Black Farmers' Advocacy Group to Appeal 'Pigford II' Ruling

From The Commercial Appeal:

Thomas Burrell

WASHINGTON — A federal judge has agreed to a settlement involving a class of at least 40,000 black farmers who claim they were discriminated against by the U.S. Department of Agriculture and who missed the deadline for an earlier settlement.

U.S. Dist. Judge Paul L. Friedman certified a class of plaintiffs aggregated in 23 separate complaints, including one made by the Memphis-based Black Farmers and Agriculturalists Inc., and its president, Thomas Burrell.

Burrell testified against the proposed settlement in a “fairness” hearing on Sept. 1, arguing that potential claimants should be able to access the much more liberal benefits of the earlier, 1999 settlement known as Pigford I. More than $1 billion has been paid out to more than 22,000 claimants in the first settlement.

Burrell said this morning that he plans to appeal Friedman’s ruling on due process and equal protection grounds. He maintains that a 1998 law signed by President Bill Clinton holds open the door to claims the previous settlement labeled too late and that prospective claimants aren’t limited to the cause of action Congress created for late filers in 2008 or to the $1.15 billion Congress appropriated in 2010, which he said is inadequate.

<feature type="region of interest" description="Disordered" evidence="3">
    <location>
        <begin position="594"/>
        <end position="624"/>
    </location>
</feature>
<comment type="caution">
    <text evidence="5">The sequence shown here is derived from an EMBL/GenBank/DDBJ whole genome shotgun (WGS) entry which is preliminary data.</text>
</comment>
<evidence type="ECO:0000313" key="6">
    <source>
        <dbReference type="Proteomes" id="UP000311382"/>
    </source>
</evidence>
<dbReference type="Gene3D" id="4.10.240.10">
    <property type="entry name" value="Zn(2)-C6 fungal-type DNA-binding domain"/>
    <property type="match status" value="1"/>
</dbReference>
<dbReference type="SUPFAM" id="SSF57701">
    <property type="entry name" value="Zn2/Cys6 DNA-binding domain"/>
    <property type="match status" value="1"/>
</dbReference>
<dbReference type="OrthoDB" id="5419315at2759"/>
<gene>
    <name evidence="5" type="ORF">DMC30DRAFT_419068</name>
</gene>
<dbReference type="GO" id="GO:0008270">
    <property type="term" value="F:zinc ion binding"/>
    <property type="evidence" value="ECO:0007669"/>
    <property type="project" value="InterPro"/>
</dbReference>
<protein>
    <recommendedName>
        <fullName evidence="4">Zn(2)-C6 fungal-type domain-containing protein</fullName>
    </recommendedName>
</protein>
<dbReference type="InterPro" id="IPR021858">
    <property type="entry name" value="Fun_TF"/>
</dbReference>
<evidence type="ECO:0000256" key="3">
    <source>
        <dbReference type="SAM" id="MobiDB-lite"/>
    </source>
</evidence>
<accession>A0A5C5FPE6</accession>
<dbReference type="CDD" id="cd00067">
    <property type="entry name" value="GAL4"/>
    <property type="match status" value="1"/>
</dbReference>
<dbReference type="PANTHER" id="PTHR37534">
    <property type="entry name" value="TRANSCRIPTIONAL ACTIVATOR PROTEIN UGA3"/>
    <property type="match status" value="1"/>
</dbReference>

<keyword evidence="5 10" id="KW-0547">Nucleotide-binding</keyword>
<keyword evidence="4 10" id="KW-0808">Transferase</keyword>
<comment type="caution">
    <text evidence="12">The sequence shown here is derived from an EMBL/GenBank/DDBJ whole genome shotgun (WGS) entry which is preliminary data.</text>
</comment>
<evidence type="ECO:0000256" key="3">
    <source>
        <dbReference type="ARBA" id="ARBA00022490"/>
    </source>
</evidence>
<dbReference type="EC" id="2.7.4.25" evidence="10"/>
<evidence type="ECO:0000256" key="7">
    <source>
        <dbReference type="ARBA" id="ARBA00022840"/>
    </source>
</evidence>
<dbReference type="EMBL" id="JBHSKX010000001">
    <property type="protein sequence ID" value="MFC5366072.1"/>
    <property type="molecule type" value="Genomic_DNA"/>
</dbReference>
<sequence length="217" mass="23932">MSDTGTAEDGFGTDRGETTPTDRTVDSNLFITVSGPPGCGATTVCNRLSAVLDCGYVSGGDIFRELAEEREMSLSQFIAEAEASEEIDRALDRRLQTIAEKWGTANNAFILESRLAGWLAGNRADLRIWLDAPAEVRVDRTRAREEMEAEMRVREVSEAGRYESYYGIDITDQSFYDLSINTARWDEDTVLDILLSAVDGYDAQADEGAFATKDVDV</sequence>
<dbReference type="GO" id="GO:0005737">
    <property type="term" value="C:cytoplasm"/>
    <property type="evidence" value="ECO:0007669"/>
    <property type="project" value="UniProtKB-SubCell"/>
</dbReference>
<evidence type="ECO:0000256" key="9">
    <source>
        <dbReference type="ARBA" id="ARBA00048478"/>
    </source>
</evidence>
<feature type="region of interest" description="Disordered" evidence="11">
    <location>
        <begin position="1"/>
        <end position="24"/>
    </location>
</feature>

Congress re-opened the courts for claims of racial discrimination when it became clear that many black farmers had missed the earlier deadline. The USDA agreed to settle the second round of claims with an apparatus similar to the 1999 settlement in which two “tracks” are available to farmers.

One track would permit farmers to establish discrimination before a neutral third party and be eligible for $50,000 and debt and tax relief. The other track requires proof of discrimination and permits an accounting of actual damages, which could result in judgments higher than $50,000.

Burrell objects that the settlement doesn’t permit claimants to appeal an adverse decision by the neutral fact-finders or allow claimants to confront and cross-examine witnesses, such as USDA personnel denying discrimination claims.

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